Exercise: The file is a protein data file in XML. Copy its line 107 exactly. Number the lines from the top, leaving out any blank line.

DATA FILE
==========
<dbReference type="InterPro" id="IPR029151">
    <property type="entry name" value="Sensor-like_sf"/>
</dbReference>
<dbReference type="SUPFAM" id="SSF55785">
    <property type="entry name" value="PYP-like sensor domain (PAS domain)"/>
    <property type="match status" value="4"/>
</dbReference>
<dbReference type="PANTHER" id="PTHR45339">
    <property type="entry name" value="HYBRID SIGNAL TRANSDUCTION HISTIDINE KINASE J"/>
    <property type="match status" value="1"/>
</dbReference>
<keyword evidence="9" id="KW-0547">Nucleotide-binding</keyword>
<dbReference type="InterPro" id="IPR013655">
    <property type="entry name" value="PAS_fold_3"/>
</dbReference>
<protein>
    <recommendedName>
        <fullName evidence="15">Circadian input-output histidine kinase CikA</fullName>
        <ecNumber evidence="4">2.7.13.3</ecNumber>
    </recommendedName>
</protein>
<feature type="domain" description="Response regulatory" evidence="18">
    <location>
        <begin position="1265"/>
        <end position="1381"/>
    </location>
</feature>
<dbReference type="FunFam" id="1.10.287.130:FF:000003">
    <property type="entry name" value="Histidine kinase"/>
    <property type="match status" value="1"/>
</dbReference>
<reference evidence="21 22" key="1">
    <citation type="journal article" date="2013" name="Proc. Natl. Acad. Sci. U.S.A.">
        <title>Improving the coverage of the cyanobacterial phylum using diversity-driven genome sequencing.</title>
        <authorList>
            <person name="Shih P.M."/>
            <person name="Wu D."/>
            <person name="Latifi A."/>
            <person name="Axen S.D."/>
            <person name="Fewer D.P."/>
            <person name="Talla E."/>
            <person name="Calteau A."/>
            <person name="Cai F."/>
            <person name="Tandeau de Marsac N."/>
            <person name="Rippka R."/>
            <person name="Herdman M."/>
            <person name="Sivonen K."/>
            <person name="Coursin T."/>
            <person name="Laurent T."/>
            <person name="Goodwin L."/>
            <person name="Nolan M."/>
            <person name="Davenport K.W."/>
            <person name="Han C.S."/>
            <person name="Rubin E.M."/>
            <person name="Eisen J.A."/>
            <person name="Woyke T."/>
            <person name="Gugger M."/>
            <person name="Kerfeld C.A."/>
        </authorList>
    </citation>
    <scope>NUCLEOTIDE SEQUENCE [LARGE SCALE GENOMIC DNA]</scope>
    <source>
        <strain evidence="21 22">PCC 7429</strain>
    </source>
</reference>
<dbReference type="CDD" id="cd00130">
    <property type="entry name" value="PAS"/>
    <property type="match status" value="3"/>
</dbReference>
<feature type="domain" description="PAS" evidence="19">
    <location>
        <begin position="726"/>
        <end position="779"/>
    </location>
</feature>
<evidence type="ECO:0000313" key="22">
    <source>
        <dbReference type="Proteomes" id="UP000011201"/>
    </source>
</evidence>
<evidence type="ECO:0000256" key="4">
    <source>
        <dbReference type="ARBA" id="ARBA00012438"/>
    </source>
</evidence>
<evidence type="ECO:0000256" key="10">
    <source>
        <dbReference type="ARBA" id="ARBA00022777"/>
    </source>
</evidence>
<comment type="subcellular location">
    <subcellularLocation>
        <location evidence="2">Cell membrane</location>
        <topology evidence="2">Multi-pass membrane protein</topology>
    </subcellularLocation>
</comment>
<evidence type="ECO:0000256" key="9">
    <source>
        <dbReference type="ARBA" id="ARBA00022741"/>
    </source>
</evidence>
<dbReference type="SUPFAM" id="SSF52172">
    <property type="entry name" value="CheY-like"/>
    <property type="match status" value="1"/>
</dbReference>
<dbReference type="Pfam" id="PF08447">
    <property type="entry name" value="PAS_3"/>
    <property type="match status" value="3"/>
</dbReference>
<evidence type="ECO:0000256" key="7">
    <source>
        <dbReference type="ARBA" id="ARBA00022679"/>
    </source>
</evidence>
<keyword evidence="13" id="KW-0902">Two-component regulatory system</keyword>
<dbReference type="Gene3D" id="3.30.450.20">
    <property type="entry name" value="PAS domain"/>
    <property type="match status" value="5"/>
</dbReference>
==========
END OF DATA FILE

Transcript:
    <property type="entry name" value="PAS_3"/>